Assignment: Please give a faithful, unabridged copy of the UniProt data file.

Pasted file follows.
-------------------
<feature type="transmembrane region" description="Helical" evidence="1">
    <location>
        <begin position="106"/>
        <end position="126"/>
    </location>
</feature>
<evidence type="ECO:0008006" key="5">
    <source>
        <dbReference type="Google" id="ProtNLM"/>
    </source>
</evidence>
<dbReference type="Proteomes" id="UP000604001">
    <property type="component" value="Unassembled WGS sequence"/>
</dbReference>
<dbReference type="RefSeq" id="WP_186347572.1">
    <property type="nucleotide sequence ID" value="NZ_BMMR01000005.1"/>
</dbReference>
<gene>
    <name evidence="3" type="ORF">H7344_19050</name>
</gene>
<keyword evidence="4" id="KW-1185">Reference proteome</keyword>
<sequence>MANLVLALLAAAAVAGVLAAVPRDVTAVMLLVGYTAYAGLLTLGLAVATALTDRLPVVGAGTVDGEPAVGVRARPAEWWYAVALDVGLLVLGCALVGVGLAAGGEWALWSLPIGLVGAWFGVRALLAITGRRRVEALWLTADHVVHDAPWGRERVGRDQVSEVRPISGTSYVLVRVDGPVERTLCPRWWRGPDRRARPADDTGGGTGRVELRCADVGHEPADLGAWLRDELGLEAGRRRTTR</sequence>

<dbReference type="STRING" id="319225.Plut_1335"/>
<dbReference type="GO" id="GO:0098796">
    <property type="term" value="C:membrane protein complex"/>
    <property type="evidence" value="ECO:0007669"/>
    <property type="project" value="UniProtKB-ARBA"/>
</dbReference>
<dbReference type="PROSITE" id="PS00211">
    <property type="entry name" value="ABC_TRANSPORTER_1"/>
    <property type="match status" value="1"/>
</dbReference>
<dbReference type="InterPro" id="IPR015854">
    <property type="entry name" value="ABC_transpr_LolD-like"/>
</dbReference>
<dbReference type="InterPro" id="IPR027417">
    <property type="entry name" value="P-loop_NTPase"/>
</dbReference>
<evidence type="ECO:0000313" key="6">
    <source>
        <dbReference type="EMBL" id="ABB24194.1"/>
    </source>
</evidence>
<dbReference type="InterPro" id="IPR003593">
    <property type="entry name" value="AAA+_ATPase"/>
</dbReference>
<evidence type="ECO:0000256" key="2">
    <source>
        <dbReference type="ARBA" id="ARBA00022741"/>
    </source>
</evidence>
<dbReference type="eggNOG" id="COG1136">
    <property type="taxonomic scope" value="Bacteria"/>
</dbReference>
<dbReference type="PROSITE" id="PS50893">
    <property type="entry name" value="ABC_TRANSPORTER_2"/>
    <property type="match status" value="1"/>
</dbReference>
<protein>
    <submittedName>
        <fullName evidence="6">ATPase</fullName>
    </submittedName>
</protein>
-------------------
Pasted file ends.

<feature type="transmembrane region" description="Helical" evidence="1">
    <location>
        <begin position="106"/>
        <end position="126"/>
    </location>
</feature>
<evidence type="ECO:0008006" key="5">
    <source>
        <dbReference type="Google" id="ProtNLM"/>
    </source>
</evidence>
<dbReference type="Proteomes" id="UP000604001">
    <property type="component" value="Unassembled WGS sequence"/>
</dbReference>
<dbReference type="RefSeq" id="WP_186347572.1">
    <property type="nucleotide sequence ID" value="NZ_BMMR01000005.1"/>
</dbReference>
<gene>
    <name evidence="3" type="ORF">H7344_19050</name>
</gene>
<keyword evidence="4" id="KW-1185">Reference proteome</keyword>
<sequence>MANLVLALLAAAAVAGVLAAVPRDVTAVMLLVGYTAYAGLLTLGLAVATALTDRLPVVGAGTVDGEPAVGVRARPAEWWYAVALDVGLLVLGCALVGVGLAAGGEWALWSLPIGLVGAWFGVRALLAITGRRRVEALWLTADHVVHDAPWGRERVGRDQVSEVRPISGTSYVLVRVDGPVERTLCPRWWRGPDRRARPADDTGGGTGRVELRCADVGHEPADLGAWLRDELGLEAGRRRTTR</sequence>

<dbReference type="STRING" id="319225.Plut_1335"/>
<dbReference type="GO" id="GO:0098796">
    <property type="term" value="C:membrane protein complex"/>
    <property type="evidence" value="ECO:0007669"/>
    <property type="project" value="UniProtKB-ARBA"/>
</dbReference>
<dbReference type="PROSITE" id="PS00211">
    <property type="entry name" value="ABC_TRANSPORTER_1"/>
    <property type="match status" value="1"/>
</dbReference>
<dbReference type="InterPro" id="IPR015854">
    <property type="entry name" value="ABC_transpr_LolD-like"/>
</dbReference>
<dbReference type="InterPro" id="IPR027417">
    <property type="entry name" value="P-loop_NTPase"/>
</dbReference>
<evidence type="ECO:0000313" key="6">
    <source>
        <dbReference type="EMBL" id="ABB24194.1"/>
    </source>
</evidence>
<dbReference type="InterPro" id="IPR003593">
    <property type="entry name" value="AAA+_ATPase"/>
</dbReference>
<evidence type="ECO:0000256" key="2">
    <source>
        <dbReference type="ARBA" id="ARBA00022741"/>
    </source>
</evidence>
<dbReference type="eggNOG" id="COG1136">
    <property type="taxonomic scope" value="Bacteria"/>
</dbReference>
<dbReference type="PROSITE" id="PS50893">
    <property type="entry name" value="ABC_TRANSPORTER_2"/>
    <property type="match status" value="1"/>
</dbReference>
<protein>
    <submittedName>
        <fullName evidence="6">ATPase</fullName>
    </submittedName>
</protein>